Beaucarnea recurvata (Ponytail Palm)

Quick!  Can you name a beautiful ornamental succulent plant that somehow belongs in the same family as hyacinth and asparagus?  Our choice is Beaucarnea recurvata, a uniquely constructed tree native to arid areas of southeastern Mexico.  Where it’s native, Beaucarnea can reach 30 ft. high after many years, but in cultivation tends to stay shorter.  It starts life as a single-trunked plant, but as it grows may develop several upright branches, each topped by a rosette of flat, long, narrow ribbon-like leaves.  Upon maturing, it produces creamy-white flowers on a stalk extending above each tuft of leaves.

At the opposite end of the plant is another distinctive feature — a swollen base, or caudex, vaguely resembling an elephant’s foot.  The purpose of this structure is to store water, and therein lies a clue as to Beaucarnea‘s cultural preference:  It thrives in sunny, dry conditions.  Fortunately, it tolerates southern Florida’s climate perfectly well as long as it is planted in a well-drained site.  It is also capable of thriving in container culture for many years, and its size can be moderated by keeping it potted.  Beaucarnea can be grown successfully indoors, provided that it is kept near a source of strong light and that watering is drastically reduced.

Beaucarnea recurvata is often called the Ponytail Palm, but, aside from also being a monocot, it is not related to palms.  You can find this very interesting tree here at the nursery in 7-gallon containers, as well as large field-grown specimens.


Beaucarnea recurvata (Ponytail Palm 7gal pot)

Beaucarnea recurvata (Ponytail Palm field grown)

Beaucarnea recurvata (Ponytail Palm field grown)

Ficus microcarpa (Green Island Ficus)

In our part of the world, the genus Ficus has gotten a rather mixed reputation, primarily because some species have aggressive root systems than can raise sidewalks, crack foundations and clog underground pipes.  But not all of the 800 or so species of this genus present such risks.  One that is especially useful in the landscape of southern Florida is Ficus microcarpa ‘Green Island’, a very attractive shrub that grows slowly and benignly here.  It is known for its friendly roots.  Its glossy green leaves have lots of ornamental appeal, and it neither requires frequent watering nor is particular about soil type.  Left alone, it will reach 8 ft. in height, but with periodic shearing it can be maintained as a nice ground cover.  The Green Island Ficus is even capable of being grown as a house plant or as a Bonsai specimen.

Please drop by the nursery and evaluate the Green Island Ficus first-hand.  We have them in 3- and 15-gallon containers.


Ficus microcarpa (Green Island Ficus 6-7′ unpruned hedge)

Ficus microcarpa (Green Island Ficus 4′ pruned hedge)

Ficus microcarpa (Green Island Ficus 6-12″ groundcover)

Ficus microcarpa (Green Island Ficus bonsai)


Polyalthia longifolia (Mast Tree)

About 35-40 years ago, a Miami couple fresh from a long trip to Asia brought seeds of an attractive Indian evergreen tree to Fairchild Tropical Garden.  Over time this species, Polyalthia longifolia (a/k/a P. longifolia var. pendula), has proven to be a very successful introduction to the landscape of southern Florida.  Commonly known as the Mast Tree, it is pyramidal – or spindle-shaped – and capable of reaching 30+ ft. in height.  It features long drooping branches and dark green lance-shaped glossy leaves with undulating margins.  Polyalthia provides an excellent alternative to Italian Cypress, which in southern Florida is prone to spider mites and fungal disorders.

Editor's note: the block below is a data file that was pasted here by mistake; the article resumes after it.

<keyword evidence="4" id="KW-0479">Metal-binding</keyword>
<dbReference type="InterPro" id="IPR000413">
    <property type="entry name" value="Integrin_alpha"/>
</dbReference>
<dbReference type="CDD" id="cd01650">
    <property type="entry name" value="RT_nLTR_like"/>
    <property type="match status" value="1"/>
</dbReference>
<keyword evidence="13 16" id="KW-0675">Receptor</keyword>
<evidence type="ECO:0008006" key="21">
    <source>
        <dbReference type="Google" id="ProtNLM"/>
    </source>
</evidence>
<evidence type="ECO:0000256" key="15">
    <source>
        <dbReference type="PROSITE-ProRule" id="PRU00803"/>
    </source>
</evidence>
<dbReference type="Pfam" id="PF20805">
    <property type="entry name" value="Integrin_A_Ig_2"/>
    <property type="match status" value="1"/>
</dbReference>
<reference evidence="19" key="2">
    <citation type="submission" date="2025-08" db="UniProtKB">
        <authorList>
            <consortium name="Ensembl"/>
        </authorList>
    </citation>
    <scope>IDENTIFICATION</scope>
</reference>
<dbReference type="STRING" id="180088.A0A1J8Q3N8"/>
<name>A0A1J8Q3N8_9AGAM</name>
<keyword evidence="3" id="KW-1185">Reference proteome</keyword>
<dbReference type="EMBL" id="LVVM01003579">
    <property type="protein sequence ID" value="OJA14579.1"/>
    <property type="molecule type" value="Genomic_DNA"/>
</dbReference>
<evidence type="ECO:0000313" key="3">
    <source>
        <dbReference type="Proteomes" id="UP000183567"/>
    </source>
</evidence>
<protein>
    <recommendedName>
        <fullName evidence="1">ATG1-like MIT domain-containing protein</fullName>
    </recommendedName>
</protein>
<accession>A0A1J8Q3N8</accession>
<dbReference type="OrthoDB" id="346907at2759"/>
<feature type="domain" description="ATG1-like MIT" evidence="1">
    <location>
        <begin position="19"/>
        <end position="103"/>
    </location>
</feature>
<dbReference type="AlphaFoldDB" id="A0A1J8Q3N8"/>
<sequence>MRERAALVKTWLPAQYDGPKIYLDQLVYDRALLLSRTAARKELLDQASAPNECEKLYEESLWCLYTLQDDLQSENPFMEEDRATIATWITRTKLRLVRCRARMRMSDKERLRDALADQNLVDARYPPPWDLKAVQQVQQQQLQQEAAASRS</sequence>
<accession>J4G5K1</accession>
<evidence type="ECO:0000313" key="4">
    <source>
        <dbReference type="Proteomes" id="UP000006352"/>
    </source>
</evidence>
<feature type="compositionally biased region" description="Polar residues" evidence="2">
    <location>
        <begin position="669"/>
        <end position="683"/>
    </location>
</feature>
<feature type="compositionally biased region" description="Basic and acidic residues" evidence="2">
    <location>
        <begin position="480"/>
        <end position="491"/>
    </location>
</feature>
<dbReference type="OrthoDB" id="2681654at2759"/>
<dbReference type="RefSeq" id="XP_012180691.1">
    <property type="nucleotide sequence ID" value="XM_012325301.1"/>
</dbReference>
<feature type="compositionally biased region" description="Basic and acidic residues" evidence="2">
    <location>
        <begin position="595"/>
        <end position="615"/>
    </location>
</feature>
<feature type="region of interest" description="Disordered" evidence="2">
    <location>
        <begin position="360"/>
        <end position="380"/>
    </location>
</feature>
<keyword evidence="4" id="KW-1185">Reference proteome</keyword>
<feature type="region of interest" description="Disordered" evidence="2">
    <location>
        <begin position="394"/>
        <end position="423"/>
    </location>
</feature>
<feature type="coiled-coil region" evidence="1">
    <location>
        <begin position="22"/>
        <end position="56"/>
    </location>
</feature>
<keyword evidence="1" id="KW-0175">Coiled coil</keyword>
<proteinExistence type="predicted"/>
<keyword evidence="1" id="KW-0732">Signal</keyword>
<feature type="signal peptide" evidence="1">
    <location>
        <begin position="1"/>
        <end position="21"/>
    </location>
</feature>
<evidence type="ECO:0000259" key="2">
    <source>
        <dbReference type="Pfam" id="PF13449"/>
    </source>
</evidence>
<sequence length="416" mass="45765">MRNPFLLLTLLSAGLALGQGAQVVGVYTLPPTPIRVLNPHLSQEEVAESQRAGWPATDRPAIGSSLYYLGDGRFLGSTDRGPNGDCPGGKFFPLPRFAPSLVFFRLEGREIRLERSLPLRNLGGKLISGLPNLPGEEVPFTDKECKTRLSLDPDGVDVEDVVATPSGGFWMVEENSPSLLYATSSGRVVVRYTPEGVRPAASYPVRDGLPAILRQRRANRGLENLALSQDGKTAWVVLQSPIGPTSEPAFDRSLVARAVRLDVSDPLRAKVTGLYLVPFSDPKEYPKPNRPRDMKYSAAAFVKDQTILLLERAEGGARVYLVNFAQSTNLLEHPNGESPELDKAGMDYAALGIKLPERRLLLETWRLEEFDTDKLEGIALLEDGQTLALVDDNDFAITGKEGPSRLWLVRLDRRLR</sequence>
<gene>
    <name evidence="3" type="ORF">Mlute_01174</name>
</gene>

In the landscape of bustling Asian cities, the Mast Tree is often used to soften noise.  Aside from its ornamental appeal, Polyalthia is said to contain medicinal properties.  Studies reputedly confirm antifungal and antibacterial capacities, as well as usefulness in combating ulcers, fever, hyper-tension, diabetes, and certain cancers.  At the nursery, these handsome trees are available in 3- and 15-gallon sizes.

Polyalthia longifolia (Mast Tree)

Polyalthia longifolia (Mast Tree Flowers)

It Pays to be Social

If you’ve ever visited Richard Lyons Nursery in Miami, you already know that it’s a very friendly place. We want to help you find just the right plants and trees for your own tropical paradise because we share your passion for tropical plants, fruits and trees. The conversation doesn’t end when you leave our Nursery because we’re social. You can be our fan on Facebook or follow the Nursery on Twitter too.

We would love to know how you found our plant nursery. Please tell us when you visit, whether you heard from a friend or read a review on It would also be great if you take the time to check in with your favorite social website when you visit. We currently offer discounts and specials for users on Yelp! and foursquare. If you use another network to share with your friends, tell us about that too. We love hearing about new ways to stay in touch with you.

Finally, keep watching this website grow. We have lots of things to share with you from beautiful blooms and tasty fruit to gardening tips and tricks to make your personal oasis bloom.

Friends of the Gifford Arboretum September Meeting

Craig Morell, Pinecrest Gardens Horticulturist

Craig Morell, Pinecrest Gardens Horticulturist

Gifford Arboretum meeting
Thursday, Sept. 6, 7:00 pm
at University of Miami, Cox Science Center, Coral Gables, FL
Phone: (305) 284-1302
“A Better Diet Makes a Better Garden: The Renovation of Pinecrest Gardens.” Craig Morell, Pinecrest Gardens Horticulturist, will describe some of the profound changes that have taken place to transform Parrot Jungle into Pinecrest Gardens. Learn how proper use of fertilizers can improve your garden without damaging the environment, and also hear the history of, and future plans for, the garden.